First, let me explain why I’m suddenly on a reviewing kick when I hardly ever review anything. I recently participated in a blog tour with Jenna Fox, Dylan J. Morgan and Eric Keys. I was intrigued by these authors and the stories they told. I’ve known Jenna for a while now and was so taken by her newest story, Conceiving Evil, that I had to share my thoughts. (You can read my review here .) Dylan J. Morgan’s story, Flesh, was also added to my To Be Read list and I figured I should probably review that as well, since I liked it. (You can read my review here.) As for Eric Keys, he mentioned he was going to release Psalm of Hate as an ebook, and I am impatiently waiting for that, so when he directed me toward some of his other work, I didn’t hesitate to buy them. And I’m glad I did.
All three of these authors have helped me – gone out of their way to help me, in fact. So this is me returning the favor and helping them get the word out about their own stories. My reviews are always honest, and I am somewhat relieved that I liked all the books I’ve read by these authors. Their stories are also perfect for this time of year – Halloween – and I’m in the mood to read some scary things. I couldn’t have chosen better.
Macabre, gruesome, deranged… Grace & Blood is certainly not for everyone, but if you are a fan of the erotic horror genre, and that’s what this story is, I can’t think of a more classic example.
Grace & Blood is a short story that stays with you a long time after you’ve finished the tale. It’s the kind of story that invades your psyche and ushers in nightmares. It’s the sort of erotic horror that drills down into your own dark side and makes you vaguely uncomfortable – because you will enjoy the story, even though you know you shouldn’t.
When we meet Grace, we know right away something is wrong with her – she’s creepy without being overtly so. Without giving away too much, Grace then experiences a break from reality/possession by a supernatural evil – it’s difficult to say which because we see the events from her point of view, which clouds the issue. Seeing from her POV is also a stroke of genius, because it lends an authenticity to the story a 3rd person POV would never have.
Eric Keys evokes gruesome, horrific imagery, but even more effective is the voice of the story. Grace & Blood is written in such an exuberant tone that I couldn’t help but imagine Mr. Keys cackling in evil glee as he typed it – a tone which adds to the horror very effectively as it relays Grace’s excitement and enjoyment of what is going on.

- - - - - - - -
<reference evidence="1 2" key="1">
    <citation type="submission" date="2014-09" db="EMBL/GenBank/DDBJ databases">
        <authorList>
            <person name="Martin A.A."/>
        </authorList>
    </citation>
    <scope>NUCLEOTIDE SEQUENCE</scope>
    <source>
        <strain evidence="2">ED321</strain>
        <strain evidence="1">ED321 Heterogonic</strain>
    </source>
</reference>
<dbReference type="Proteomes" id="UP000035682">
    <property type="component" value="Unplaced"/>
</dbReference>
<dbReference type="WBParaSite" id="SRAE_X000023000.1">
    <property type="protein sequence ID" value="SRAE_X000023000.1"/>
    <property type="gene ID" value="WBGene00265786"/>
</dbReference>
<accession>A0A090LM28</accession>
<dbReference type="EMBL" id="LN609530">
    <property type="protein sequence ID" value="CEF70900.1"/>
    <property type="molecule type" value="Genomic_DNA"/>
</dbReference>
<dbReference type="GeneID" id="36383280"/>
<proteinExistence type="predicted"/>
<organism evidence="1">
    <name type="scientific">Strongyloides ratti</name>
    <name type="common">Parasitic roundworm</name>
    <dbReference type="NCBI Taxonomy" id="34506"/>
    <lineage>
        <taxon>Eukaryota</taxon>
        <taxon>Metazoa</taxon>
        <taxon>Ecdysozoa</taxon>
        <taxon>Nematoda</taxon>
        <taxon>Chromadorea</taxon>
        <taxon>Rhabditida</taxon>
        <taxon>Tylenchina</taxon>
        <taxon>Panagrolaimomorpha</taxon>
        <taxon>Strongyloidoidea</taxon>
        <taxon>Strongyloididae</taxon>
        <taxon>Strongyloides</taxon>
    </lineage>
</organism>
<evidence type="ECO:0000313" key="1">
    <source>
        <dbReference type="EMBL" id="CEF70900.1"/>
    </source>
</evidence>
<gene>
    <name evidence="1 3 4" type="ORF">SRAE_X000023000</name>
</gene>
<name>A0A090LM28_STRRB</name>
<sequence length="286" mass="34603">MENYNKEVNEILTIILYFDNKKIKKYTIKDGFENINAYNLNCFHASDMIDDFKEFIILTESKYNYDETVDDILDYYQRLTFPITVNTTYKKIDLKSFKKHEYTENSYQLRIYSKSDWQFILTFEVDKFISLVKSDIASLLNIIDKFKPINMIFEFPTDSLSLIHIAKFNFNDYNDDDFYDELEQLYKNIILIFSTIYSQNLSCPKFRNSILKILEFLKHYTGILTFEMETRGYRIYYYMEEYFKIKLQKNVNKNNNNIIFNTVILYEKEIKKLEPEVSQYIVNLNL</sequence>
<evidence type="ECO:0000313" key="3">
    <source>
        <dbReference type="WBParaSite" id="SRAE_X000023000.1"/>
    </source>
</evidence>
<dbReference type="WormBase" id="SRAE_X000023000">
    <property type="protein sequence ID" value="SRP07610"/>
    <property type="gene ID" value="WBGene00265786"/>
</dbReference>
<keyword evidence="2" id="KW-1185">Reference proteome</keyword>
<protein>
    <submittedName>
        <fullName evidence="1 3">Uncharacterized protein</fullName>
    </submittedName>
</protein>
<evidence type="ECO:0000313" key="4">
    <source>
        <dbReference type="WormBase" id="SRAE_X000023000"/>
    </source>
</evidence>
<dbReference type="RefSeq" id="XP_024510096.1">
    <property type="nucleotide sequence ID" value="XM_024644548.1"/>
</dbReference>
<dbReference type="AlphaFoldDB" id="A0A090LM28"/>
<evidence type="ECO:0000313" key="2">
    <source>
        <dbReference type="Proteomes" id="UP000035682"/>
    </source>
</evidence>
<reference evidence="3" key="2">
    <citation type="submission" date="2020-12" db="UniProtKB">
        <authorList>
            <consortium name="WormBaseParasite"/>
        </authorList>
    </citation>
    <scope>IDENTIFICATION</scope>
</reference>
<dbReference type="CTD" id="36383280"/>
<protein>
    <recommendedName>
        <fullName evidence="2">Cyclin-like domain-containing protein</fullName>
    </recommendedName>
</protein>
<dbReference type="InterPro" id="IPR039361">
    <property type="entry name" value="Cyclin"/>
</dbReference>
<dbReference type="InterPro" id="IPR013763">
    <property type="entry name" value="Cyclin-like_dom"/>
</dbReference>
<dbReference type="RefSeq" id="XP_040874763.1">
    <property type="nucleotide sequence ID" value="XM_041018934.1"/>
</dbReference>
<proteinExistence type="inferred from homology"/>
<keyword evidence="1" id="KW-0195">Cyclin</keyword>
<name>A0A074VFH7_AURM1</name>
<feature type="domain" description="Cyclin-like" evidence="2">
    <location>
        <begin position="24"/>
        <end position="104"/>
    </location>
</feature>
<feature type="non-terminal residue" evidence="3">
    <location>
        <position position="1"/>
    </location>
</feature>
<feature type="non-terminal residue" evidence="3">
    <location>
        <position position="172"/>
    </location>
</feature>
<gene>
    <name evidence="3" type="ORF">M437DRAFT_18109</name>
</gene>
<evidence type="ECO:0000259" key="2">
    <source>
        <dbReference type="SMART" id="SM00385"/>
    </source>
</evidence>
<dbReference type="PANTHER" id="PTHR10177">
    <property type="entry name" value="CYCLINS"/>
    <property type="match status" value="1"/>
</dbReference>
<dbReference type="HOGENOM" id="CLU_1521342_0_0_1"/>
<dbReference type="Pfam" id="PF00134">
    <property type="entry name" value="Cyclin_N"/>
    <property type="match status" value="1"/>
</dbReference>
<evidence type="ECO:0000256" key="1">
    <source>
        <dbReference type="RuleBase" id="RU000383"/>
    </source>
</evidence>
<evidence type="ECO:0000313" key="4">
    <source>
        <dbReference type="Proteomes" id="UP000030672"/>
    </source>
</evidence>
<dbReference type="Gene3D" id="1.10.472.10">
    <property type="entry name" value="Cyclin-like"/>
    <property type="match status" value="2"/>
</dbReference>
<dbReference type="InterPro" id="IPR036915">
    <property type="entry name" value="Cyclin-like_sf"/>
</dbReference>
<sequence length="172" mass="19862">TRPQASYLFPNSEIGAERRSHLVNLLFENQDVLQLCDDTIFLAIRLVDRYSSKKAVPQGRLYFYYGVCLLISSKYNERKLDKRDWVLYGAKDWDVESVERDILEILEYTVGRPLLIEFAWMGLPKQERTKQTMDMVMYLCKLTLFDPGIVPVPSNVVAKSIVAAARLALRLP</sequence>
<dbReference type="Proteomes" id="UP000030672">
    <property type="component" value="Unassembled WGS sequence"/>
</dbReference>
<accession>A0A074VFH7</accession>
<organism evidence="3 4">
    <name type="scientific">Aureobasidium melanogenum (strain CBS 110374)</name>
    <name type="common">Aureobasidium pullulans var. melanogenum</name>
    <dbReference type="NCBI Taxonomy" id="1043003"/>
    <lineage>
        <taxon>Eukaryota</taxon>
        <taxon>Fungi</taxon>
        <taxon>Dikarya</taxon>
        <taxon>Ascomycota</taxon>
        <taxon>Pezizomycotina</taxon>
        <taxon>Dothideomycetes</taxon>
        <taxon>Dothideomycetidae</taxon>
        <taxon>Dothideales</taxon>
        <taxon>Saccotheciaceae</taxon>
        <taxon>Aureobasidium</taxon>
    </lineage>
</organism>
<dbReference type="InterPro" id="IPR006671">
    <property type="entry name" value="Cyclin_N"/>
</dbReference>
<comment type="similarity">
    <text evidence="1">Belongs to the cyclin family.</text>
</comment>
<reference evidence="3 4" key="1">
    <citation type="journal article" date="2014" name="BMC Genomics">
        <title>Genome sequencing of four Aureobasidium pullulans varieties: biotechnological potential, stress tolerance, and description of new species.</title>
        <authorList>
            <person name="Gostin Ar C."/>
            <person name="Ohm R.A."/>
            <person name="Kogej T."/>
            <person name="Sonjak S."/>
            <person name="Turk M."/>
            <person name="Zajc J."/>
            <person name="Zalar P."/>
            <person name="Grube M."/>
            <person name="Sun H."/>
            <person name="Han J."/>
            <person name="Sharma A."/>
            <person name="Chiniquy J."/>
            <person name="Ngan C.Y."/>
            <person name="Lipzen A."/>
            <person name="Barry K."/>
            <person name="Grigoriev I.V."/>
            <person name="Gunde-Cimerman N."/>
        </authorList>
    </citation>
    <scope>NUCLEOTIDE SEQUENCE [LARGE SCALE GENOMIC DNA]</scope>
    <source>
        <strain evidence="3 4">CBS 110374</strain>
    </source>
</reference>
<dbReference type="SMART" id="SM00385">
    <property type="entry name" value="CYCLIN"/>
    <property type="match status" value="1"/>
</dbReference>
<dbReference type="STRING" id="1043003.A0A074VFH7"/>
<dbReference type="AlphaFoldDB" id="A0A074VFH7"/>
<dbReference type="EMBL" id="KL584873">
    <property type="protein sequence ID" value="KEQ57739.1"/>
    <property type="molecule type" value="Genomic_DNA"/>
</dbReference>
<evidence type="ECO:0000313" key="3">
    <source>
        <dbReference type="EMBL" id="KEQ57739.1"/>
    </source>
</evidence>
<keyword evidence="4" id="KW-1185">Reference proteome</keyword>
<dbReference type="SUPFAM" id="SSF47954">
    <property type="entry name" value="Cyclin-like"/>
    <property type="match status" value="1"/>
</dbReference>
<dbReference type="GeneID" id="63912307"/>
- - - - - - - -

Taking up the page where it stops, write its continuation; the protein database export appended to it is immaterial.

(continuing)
All in all, Grace & Blood did exactly what a good erotic horror is supposed to do – it makes you squirm. It’s a quick read though not necessarily easy to read, depending on how well you embrace the dark theme, and definitely gives you a bit of a mind f*ck.
You can find Grace & Blood on Amazon http://www.amazon.com/dp/B00L9S5K8E
The tarot card The Tower was the image I ended up with at the end of For the Glory. It’s a card that signifies the destruction of the old and the rebuilding of the new, which may be painful but necessary in order to create a better foundation. To me, The Tower is also a prison, all the things we were taught, all the decisions we made, etc., that trap us in a life that may no longer be the right one for us. Only by submitting to the destruction can you gain freedom. An odd analogy perhaps, but fitting for this story.
Lizzie is a girl who hates everyone, including herself, so she’s not entirely likeable, but we do come to a point where we see why she is the way she is, and can’t help but sympathize. There were a few reasons given for her hatred – fear and a lack of self-esteem – but to me it seemed her hate sprung from being consumed by the others in her life. She’d been taught or bullied into thinking the way she thought, and was always held back in some way – I got the distinct sense she was trapped – and it wasn’t until Saul turned her fears back on her that those barriers started to collapse. Saul swoops into her life and becomes her Dom, and somewhere along the way teaches her that giving up the control, and the fight for control that had built her cage of hate, was the only way to set herself free.
For the Glory is not being marketed as a horror, Eric Keys’ specialty, but, to me, it still seemed to subtly fit the genre because of the theme it explores – that of embracing an inner collapse. This story does contain hate speech, which makes it a little difficult to read but portrays Lizzie’s mental state and even becomes Saul’s weapon of choice. There are BDSM themes, but not really hard-core, mostly limited to spanking.
Once again, Mr. Keys wrote a short story that stayed with me for a while after I finished reading. Maybe that’s his true specialty – shining a light on the dark places hidden within our humanity.
You can find For the Glory at Amazon http://www.amazon.com/dp/B00MWJ7HYE
And you find Eric Keys at his blog http://erickeys.wordpress.com/